At this point, it’s probably time to explain NACSW. NACSW stands for ‘National Association of Canine Scentwork’. It bills itself as ‘the best-smelling dog sport’. It’s fairly new on the scene, and, as indicated, it’s a dog sport, not a job. So it’s something fun you do with your dog.
What you do is train your dog – or, more accurately, your dog trains you – to find specific scents in specific situations. The three scents used are birch, clove, and anise, starting with birch. Dogs learn to find the odor in boxes, in rooms, around vehicles, and in outside environments. The scent is usually presented on half a cotton swab and the swab is hidden so it can’t be seen, only smelled. In trials, neither the dog nor the human knows where the scent is hidden. The handler needs to trust the dog to find it and be able to tell when the dog is indicating that it’s found the scent (that’s the hard part!)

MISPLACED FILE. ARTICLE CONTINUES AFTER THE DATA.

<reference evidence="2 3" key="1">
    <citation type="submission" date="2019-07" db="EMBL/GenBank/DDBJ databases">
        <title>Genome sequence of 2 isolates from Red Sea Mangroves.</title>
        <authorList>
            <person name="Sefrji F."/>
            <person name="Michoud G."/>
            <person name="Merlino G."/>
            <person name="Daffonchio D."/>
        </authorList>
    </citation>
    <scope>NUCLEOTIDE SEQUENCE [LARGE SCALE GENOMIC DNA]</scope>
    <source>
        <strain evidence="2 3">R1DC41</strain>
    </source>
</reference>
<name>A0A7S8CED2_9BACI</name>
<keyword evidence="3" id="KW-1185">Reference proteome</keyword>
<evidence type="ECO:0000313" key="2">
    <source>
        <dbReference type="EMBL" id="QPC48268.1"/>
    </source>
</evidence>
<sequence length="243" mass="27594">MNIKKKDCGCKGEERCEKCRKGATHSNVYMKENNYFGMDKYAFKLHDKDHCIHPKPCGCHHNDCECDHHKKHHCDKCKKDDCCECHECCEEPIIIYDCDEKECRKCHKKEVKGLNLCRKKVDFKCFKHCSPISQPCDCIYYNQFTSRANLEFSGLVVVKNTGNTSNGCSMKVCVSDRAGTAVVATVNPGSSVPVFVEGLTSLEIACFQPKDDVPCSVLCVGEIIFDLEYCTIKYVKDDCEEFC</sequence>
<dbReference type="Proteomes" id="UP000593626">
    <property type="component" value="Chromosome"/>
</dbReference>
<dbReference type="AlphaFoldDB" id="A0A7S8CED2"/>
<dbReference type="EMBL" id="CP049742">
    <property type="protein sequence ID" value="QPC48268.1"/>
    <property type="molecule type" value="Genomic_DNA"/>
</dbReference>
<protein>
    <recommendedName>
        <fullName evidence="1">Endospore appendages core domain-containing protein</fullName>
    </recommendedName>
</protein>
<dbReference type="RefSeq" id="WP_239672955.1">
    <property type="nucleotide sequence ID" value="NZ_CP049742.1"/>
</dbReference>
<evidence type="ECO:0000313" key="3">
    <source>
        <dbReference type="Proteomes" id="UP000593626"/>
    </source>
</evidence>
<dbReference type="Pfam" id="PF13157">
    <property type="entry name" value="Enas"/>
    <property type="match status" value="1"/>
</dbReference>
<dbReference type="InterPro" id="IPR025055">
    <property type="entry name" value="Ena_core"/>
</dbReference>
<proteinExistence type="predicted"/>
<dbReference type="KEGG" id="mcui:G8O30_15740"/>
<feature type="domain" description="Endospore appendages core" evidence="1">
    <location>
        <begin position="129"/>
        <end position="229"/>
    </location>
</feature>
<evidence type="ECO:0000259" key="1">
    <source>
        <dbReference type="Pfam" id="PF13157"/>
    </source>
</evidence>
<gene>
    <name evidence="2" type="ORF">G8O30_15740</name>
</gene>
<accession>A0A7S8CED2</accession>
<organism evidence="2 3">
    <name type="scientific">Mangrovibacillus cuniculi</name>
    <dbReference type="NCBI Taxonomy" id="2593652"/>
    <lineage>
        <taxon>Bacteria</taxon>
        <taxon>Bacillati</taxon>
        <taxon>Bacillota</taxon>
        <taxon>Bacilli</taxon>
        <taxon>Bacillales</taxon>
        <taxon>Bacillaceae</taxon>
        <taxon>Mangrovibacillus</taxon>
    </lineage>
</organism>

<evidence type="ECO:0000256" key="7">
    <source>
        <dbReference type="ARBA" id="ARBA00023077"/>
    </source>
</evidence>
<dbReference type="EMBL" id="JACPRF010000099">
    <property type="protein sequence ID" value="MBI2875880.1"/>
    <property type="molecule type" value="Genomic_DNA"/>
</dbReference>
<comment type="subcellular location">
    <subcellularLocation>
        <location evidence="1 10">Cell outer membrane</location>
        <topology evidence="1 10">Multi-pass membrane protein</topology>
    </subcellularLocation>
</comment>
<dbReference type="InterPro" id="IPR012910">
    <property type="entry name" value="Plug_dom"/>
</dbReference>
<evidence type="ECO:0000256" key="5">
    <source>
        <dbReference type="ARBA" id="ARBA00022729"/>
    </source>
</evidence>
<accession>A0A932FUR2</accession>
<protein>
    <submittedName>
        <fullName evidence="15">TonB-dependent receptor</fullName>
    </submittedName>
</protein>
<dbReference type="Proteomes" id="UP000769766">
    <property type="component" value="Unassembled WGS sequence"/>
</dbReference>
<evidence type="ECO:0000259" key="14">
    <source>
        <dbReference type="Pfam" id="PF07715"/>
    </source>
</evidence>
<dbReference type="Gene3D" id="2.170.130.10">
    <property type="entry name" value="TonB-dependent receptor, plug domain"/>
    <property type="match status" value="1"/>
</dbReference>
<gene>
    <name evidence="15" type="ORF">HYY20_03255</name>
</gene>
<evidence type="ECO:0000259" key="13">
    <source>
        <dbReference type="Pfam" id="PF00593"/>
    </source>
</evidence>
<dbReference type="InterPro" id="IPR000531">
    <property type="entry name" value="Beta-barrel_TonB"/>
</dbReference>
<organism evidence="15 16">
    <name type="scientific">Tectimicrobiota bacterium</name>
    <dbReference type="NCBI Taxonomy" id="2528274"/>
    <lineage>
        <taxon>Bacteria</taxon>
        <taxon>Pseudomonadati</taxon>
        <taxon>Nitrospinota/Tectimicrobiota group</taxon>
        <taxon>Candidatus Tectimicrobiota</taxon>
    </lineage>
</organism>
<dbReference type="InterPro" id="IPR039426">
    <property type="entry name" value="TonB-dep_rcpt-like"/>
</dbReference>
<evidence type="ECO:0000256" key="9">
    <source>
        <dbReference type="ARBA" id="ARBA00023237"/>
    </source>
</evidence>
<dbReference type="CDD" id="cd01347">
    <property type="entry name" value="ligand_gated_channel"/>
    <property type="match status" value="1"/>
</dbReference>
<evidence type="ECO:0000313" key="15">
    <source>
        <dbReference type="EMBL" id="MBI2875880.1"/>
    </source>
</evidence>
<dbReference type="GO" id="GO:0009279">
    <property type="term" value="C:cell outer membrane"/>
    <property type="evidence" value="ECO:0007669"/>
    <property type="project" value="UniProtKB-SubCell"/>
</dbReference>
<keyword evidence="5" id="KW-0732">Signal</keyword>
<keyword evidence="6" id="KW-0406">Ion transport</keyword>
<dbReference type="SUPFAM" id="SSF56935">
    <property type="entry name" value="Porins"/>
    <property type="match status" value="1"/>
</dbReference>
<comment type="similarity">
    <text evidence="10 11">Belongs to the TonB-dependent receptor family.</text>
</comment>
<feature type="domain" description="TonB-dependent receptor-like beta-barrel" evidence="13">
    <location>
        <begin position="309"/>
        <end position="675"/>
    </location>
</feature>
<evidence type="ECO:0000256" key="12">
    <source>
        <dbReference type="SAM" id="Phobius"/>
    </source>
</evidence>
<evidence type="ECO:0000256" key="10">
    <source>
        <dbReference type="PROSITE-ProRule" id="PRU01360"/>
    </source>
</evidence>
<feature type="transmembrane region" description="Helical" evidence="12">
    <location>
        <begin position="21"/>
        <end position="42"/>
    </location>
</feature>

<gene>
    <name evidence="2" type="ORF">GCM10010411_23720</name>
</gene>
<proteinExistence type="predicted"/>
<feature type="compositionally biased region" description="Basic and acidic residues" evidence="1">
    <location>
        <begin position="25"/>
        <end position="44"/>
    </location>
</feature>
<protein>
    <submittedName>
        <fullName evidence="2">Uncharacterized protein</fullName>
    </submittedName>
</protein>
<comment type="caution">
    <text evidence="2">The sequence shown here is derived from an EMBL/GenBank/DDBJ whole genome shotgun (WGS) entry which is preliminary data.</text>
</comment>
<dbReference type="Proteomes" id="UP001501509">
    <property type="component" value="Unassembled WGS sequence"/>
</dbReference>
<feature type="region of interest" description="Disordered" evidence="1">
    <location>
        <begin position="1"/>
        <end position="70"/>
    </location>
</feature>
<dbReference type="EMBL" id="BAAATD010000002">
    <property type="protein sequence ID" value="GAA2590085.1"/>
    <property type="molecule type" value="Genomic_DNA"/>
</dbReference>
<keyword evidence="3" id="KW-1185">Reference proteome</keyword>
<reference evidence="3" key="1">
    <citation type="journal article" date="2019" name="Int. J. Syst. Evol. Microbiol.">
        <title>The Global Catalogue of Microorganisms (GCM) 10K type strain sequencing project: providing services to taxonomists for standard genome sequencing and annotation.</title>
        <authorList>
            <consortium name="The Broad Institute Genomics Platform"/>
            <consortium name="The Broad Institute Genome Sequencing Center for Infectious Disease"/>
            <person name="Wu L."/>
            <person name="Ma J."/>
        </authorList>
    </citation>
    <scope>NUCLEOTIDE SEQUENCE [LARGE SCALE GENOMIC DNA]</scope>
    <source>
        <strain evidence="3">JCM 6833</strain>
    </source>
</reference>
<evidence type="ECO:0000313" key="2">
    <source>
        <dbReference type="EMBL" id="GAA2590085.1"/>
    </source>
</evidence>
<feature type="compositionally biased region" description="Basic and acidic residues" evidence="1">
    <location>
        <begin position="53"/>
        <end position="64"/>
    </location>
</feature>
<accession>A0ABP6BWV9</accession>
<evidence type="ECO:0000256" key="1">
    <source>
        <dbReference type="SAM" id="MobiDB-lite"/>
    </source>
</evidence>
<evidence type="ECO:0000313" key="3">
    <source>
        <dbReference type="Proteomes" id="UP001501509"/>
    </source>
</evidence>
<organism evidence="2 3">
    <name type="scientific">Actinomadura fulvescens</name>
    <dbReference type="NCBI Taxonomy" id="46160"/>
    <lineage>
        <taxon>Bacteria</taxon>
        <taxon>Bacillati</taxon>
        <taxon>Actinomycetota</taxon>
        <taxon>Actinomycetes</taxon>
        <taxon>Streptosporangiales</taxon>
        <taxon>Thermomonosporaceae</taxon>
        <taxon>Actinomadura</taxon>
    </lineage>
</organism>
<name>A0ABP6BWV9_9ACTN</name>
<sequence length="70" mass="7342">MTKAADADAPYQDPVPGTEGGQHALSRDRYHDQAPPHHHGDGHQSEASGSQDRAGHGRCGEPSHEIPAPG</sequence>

The first part of NACSW, after the dog and handler have some practice and training, is an Odor Recognition Test, or ORT. Each dog has to pass an ORT with each odor before continuing on with trials using that odor. For example, Carter needs to pass a birch ORT before he and I can participate in trials where he will find birch odor in various situations.
Carter is scheduled for his first ORT on November 8. Will I be able to tell when he has found the scent? We’ll see! If not, it will be a good learning experience.
Here’s what Carter’s scorebook looks like. Page does nosework (scentwork) too, but I’ve chosen to handle only one dog at this ORT, since one (especially if it’s Carter) is plenty!